A rabbi and a reverend engaged in an interfaith dialogue Monday about the causes and implications of historical catastrophes.
Rev. Luke Powery, Dean of the Duke Chapel, and Rabbi Raachel Jurovics, of Yavneh—a Jewish renewal community in Raleigh—said it is vital to reflect on tragedies like slavery and the Holocaust. Organized by the Duke Chapel, the discussion focused on both the loss and hope that catastrophes can bring and was moderated by WUNC Radio’s Frank Stasio.
“The catastrophes that are most difficult to understand are those like slavery and the Holocaust that are experienced by one group of people and generated by another,” Stasio said. “These experiences shine a light into the darkest corners of human history, but they also carry universal lessons of resilience and hope.”
Powery and Jurovics said that understanding African-American and Jewish cultures today requires understanding their respective pasts. They agreed that any accurate history of a people must include documentation of its suffering as well as its triumphs.
“It is a travesty of faith and reality to craft a narrative with only highlights,” Jurovics said. “You cannot feel a connection to God if you only acknowledge the good things that have happened.”
Powery added that suffering is paradoxical in that one has to embrace death on the path to life. To illustrate his point, he noted that slavery stripped Africans of their homelands, cultures and personas. But the spirituals—songs created by slaves that encompassed the range of their experiences—offered slaves a chance to reclaim their humanity, Powery said.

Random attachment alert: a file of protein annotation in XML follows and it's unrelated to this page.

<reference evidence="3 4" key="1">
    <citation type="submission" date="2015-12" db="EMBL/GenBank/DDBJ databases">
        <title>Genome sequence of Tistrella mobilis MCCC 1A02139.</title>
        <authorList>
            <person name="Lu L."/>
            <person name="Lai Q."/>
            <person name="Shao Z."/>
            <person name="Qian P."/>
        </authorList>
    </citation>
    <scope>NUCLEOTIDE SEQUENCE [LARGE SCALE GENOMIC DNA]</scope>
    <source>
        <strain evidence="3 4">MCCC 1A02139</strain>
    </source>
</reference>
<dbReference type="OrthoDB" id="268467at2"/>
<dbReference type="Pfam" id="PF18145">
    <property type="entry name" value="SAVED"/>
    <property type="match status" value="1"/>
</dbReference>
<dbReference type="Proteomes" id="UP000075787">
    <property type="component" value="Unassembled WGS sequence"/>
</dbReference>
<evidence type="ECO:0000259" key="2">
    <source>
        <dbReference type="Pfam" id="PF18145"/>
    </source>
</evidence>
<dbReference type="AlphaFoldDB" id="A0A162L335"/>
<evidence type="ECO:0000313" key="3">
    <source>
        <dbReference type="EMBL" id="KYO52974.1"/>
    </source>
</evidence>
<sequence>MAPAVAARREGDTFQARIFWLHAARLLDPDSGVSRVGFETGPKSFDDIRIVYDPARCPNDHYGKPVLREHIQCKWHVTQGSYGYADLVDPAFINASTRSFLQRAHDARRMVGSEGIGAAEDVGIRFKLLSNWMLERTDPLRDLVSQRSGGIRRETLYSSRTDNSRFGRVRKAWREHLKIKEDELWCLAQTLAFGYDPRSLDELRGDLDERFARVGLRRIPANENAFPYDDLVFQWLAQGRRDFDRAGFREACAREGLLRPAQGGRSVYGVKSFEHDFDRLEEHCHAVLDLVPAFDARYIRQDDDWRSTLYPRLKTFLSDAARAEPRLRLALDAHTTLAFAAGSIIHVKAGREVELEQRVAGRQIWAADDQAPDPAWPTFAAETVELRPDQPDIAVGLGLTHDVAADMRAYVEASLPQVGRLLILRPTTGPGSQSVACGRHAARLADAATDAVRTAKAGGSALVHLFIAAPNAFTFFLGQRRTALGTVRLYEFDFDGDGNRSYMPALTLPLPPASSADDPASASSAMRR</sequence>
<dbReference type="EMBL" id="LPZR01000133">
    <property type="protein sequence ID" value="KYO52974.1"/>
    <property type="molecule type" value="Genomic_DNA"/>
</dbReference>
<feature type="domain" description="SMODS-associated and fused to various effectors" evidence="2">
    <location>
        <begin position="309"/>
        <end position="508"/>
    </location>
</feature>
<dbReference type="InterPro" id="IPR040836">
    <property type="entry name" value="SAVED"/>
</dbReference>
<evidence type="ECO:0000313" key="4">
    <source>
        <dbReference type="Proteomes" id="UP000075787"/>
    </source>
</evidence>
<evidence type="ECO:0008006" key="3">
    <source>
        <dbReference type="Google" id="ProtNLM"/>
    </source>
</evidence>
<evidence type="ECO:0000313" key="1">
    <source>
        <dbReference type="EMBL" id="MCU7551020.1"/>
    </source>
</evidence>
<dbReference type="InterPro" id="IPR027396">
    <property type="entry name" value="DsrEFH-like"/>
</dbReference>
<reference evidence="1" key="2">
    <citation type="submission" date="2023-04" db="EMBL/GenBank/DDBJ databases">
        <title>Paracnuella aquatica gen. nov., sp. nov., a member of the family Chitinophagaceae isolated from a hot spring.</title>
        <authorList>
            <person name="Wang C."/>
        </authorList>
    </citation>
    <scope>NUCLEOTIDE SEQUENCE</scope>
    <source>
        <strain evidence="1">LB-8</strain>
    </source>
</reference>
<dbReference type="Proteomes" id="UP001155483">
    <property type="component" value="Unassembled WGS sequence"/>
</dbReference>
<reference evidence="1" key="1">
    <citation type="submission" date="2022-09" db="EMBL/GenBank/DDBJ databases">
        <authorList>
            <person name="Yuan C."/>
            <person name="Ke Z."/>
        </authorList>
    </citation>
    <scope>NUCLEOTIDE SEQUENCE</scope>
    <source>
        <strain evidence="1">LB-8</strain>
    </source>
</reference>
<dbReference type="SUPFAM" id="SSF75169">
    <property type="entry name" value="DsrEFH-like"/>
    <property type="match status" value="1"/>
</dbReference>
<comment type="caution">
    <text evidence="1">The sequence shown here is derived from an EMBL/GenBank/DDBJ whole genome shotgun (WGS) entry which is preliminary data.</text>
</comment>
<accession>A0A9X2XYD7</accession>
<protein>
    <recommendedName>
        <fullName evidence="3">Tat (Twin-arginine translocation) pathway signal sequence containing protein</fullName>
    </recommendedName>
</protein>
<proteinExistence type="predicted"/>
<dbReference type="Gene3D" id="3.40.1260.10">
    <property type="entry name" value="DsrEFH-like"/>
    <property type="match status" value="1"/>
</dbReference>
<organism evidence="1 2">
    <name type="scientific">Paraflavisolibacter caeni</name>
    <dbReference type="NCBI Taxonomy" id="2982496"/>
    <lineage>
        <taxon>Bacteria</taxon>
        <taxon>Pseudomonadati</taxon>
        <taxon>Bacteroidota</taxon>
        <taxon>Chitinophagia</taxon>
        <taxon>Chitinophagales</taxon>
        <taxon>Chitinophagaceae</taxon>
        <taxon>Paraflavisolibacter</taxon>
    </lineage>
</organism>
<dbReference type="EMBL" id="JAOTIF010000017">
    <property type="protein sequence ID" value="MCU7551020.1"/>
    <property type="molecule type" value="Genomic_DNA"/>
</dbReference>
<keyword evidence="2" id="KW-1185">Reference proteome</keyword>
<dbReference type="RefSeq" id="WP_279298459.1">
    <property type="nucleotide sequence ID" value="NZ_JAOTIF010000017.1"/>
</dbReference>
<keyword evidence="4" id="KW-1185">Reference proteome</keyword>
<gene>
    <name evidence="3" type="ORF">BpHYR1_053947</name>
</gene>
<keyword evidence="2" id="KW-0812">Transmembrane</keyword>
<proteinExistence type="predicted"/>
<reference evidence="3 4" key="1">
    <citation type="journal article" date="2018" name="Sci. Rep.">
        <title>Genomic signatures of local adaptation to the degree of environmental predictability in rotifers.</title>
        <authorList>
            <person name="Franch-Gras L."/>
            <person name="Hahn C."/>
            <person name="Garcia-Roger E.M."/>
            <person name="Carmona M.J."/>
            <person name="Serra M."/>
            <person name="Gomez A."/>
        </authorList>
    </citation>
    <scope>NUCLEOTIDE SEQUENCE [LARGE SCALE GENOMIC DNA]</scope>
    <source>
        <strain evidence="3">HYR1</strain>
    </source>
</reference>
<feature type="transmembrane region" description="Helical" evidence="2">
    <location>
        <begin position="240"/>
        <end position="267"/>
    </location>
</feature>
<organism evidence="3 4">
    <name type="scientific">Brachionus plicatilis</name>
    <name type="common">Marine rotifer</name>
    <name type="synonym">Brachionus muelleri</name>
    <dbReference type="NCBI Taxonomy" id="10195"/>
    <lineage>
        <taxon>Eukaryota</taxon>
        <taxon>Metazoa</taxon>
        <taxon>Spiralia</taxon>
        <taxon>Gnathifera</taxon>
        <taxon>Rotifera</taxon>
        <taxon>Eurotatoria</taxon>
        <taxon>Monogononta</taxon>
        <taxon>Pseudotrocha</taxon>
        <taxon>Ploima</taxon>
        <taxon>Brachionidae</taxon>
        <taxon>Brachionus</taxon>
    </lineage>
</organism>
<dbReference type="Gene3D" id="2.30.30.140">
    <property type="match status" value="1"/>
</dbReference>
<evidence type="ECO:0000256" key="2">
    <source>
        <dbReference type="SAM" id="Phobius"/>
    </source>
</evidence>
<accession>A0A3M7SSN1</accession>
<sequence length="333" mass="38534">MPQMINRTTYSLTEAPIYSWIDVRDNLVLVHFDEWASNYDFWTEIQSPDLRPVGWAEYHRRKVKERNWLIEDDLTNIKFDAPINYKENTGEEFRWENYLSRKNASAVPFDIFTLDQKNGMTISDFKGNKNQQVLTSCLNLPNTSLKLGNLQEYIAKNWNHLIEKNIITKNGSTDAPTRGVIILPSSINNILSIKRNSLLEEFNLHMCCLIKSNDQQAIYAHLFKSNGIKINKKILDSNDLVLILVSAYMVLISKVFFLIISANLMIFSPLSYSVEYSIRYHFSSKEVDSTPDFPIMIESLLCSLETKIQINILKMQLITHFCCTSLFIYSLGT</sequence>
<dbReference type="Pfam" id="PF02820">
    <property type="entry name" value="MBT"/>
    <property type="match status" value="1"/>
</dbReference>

“Some have called the spirituals a nonviolent weapon that the slaves used to free themselves from psychological shackles,” Powery said. “They represent the attempts of a people who have nearly been destroyed to refashion their future.”
Powery said that where and how the spirituals were composed is unknown and that this communal origin is part of their miracle.
“What it means to be human is to be a larger part of humanity,” Powery said. “There is a strong sense of American individualism today, but churches continue to provide a sense of community and an affirmation of an individual’s worth.”
Jurovics also spoke about the importance of creativity in response to catastrophe. Even in the most desperate times, she said that the one thing that cannot be eradicated is humans’ creative impulse.
A number of Durham residents attended the discussion, enthusiastically participating in the closing question and answer session.
“This was a great discussion, but I want to go deeper,” said Rinah Rachel Galper, an attendee of the event. “Getting in touch with tears and despair is incredibly important, and religious institutions alone cannot always accomplish this.”
Another attendee, Ricki Friedman, was impressed by Powery’s and Jurovics’ diverse backgrounds but shared visions.
“The speakers came from very different histories, but they were talking about going to the same place,” Friedman said. “This place is one of equality and shared membership in the world community.”